In accordance with the present invention, there is provided a pneumatic radial tire, comprising a pair of bead portions, a carcass having a toroid-shaped configuration and extending over the bead portions, a tread portion which is positioned at the crown portion of the carcass, and a pair of side wall portions, in which at least two belt layers are disposed inwardly from the tread portion, at least one belt reinforcing layer is disposed outwardly from the belt layer in the radial direction thereof at positions corresponding to the whole portion and/or the end portions of the tread portion, the belt reinforcing layer is formed by spirally winding a rubber-coated and narrow strip made of a single fiber cord or a plurality of fiber cords around a tire such that the fiber cord/cords are provided substantially in parallel to the circumferential direction of the tire, and a pair of bead fillers are disposed directly above bead cores of a pair of the bead portions, respectively, wherein the belt reinforcing layer is made of organic fiber cords, the fiber cord has a 2.7% or less elongation under load of 1.4 g/d at the temperature of 50±5° C., and has a 1.5 to 6.0% elongation under load of 0.7 g/d at the temperature of 170±5° C., the height of each of the bead fillers corresponds to 20 to 60% of the cross sectional height of a tire.

In accordance with the present invention, the fiber cords forming the belt reinforcing layer need to have a 1.5 to 6.0% elongation under load of 0.7 g/d at the temperature received by the fiber cord at the time of vulcanizing forming of a tire, i.e., 170±5° C. During forming of a tire, when a vulcanization forming die is inserted into a green tire, an internal pressure is filled in the green tire, and the green tire is pressed onto the internal surface of a forming die, it is important to keep respective portions of a tread, whose elongation is unfixed, in close contact with the forming die so that the tread elongates sufficiently. Therefore, the cords used to form the belt reinforcing layer made which is spirally wound around a tire should have an elongation 1.5 to 6.0% or the like which make a tread conform or applicable to a vulcanization forming die, thereby resulting in excellent vulcanization forming performance of a tire, uniform quality and status of a belt reinforcing layer, and uniform road holding. As a result, excellent reduction of road noise of a tire, higher stability and controllability, higher uniformity performance, and higher biased-abrasion resistance can be accomplished. Further, angle changes of the cords intersecting on a belt layer can be prevented so that the rubber gauge can be secured sufficiently between a belt reinforcing layer and the belt layer, and a separation failure is not thereby caused. The reason why an elongation under load of 0.7 g/d is employed for the belt reinforcing layer is because the average tensional force which is applied to a fiber cord of the belt reinforcing layer which is spirally wound around at the inside of the vulcanization mold is generally about 0.7 g/d. Assuming that the elongation is less than 1.5% as in the case of aromatic series polyamide fiber, such drawbacks arise in that a tread cannot elongate sufficiently within a vulcanization forming die, a successful vulcanization mold cannot be accomplished, road holding is not uniformed, road noise cannot be reduced effectively, thereby adversely effecting the stability and controllability of a tire. Further, in the case where the elongation is over 6.0%, after a tire has been removed from a vulcanization forming die, when the tire is filled with an internal pressure and is cooled (i.e., post cure inflation), the elongation of the tread portion in the circumferential direction of a tire increases, the initial modulus decreases, thereby making a hoop effect on the belt reinforcing layer decrease.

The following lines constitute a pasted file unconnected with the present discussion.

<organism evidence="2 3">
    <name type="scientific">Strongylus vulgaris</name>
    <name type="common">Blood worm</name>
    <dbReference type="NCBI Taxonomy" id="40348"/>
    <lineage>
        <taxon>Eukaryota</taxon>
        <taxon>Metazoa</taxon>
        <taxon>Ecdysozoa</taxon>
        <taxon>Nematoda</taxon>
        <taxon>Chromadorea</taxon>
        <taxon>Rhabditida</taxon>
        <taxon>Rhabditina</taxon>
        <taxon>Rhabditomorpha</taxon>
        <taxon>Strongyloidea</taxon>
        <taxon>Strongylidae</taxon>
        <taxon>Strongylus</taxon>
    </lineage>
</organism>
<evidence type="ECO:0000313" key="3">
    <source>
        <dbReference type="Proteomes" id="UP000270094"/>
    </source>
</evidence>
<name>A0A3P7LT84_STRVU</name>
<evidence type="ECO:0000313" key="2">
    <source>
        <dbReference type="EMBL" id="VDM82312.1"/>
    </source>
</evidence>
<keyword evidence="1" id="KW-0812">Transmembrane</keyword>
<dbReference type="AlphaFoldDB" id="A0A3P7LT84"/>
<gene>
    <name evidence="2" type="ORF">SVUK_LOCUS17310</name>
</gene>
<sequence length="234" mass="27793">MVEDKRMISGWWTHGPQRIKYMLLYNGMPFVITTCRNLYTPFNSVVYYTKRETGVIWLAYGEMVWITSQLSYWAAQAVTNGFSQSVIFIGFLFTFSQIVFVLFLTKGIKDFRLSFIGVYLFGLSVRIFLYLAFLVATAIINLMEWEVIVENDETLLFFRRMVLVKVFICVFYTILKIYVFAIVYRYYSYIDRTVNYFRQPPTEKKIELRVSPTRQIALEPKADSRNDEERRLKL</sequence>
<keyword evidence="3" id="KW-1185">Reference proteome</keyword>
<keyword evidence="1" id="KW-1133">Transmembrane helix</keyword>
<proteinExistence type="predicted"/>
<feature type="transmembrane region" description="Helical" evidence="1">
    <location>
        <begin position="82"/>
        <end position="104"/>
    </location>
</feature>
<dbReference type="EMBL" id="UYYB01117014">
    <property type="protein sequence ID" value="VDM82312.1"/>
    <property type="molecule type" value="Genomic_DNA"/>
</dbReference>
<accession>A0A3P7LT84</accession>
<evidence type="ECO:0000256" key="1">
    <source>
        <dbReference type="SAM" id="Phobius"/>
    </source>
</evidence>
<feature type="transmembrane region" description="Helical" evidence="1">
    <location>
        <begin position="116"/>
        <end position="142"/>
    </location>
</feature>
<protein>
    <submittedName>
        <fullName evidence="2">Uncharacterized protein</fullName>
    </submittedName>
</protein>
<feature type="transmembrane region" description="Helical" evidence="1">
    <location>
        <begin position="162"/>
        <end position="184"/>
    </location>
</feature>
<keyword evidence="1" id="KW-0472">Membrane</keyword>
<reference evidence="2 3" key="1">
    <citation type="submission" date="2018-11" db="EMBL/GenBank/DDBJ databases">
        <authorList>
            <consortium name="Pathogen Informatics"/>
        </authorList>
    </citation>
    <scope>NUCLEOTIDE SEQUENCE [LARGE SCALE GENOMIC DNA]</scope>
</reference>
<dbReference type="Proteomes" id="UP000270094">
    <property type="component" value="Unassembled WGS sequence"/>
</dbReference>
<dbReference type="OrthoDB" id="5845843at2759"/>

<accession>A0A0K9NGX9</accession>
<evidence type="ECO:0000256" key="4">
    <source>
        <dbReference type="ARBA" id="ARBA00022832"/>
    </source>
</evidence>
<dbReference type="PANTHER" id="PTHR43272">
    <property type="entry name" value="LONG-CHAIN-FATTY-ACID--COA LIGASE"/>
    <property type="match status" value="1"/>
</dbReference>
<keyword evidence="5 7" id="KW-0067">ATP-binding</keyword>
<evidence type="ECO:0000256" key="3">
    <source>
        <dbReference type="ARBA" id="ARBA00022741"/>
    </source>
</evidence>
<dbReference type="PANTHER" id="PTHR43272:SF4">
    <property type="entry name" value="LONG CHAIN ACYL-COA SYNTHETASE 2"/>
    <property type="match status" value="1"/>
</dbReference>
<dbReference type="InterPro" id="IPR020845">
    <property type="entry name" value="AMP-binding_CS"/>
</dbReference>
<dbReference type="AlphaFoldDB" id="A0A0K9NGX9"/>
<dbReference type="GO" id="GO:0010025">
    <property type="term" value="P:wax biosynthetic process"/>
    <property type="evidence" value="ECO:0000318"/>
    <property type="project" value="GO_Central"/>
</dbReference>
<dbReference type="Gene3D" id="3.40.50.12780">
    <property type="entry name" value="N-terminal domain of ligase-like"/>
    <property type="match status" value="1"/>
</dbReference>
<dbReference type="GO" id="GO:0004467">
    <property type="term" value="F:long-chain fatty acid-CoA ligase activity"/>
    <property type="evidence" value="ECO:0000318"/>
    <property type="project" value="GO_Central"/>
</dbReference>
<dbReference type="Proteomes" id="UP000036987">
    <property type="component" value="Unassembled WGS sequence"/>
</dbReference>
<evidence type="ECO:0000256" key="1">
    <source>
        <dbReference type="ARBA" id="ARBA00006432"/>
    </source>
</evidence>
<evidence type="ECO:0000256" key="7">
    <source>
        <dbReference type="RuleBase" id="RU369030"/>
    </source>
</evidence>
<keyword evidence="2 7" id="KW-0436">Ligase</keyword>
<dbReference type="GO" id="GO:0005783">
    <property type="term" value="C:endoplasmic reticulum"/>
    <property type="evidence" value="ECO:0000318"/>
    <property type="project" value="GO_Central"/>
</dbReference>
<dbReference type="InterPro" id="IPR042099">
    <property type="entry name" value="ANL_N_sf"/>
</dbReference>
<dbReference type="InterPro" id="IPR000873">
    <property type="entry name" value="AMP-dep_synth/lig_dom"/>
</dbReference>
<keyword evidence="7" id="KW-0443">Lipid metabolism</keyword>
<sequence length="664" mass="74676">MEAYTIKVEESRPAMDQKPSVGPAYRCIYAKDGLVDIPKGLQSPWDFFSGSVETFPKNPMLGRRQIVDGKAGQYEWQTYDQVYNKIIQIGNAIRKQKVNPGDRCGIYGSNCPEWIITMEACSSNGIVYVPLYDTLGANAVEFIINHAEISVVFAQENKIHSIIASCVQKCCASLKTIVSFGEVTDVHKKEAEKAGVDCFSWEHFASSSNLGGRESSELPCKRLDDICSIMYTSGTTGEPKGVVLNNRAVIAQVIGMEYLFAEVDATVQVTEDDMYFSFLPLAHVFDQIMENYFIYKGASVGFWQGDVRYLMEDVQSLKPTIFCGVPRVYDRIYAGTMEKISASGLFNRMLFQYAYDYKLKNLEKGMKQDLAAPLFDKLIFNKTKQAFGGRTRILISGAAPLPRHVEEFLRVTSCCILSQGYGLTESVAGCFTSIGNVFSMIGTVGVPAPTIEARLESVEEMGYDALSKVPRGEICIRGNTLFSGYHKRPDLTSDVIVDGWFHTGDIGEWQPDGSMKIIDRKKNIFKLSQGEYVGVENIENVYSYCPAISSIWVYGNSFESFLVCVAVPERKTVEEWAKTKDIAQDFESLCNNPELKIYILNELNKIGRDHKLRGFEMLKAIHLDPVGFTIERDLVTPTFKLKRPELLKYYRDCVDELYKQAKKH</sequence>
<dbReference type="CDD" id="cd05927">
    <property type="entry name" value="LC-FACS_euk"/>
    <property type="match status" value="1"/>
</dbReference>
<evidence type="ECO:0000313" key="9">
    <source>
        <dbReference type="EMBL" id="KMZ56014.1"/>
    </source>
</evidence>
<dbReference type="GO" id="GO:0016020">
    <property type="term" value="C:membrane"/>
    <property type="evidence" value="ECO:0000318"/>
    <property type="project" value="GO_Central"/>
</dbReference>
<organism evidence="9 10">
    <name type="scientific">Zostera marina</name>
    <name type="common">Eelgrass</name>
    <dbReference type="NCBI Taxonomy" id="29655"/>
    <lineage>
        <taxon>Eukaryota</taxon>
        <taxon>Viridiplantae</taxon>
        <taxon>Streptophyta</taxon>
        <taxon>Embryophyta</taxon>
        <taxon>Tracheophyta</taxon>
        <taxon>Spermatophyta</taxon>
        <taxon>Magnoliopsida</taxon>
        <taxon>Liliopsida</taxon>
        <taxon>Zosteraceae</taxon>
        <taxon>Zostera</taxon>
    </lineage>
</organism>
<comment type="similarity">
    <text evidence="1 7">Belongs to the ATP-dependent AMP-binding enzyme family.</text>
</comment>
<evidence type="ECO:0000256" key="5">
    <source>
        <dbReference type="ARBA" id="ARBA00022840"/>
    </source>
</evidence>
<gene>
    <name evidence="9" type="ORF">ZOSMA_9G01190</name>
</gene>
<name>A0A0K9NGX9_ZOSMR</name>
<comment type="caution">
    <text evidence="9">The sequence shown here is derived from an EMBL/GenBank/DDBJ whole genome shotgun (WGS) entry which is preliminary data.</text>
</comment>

Moreover, according to the present invention, organic fiber cords of the belt fiber cord have an elongation of 2.7% or less under load of 1.4 g/d at the temperature received by the cords of the belt reinforcing layer at the normal traveling time of a tire, which is 50±5° C. Accordingly, vibrations of the belt due to irregularities on a road surface can be reduced. If the elongation is more than 2.7%, it is difficult to prevent the vibrations of the belt, so that road noise reduction effect cannot be accomplished.

In this way, it is preferable that the organic fiber cord has an elongation of 1.8% or less under load of 1.4 g/d at the temperature of 50±5° C. and has a 2.0 to 3.0% elongation under load of 0.7 g/d at the temperature of 170±5° C. It is also preferable that the organic fiber cord of the belt reinforcing layer has a slope Ni of a tangent of a stress-elongation curve indicated under load of 1.4 g/d at the temperature of 50±5° C., and has a slope N2 of a tangent thereof under load of 0.25 g/d at the same temperature, the ratio of Ni to N2 being 0.8 to 1.3. As a result, the vibration control on a belt layer can be maintained constant with respect to the vibration input of the belt so that irregularities are not caused.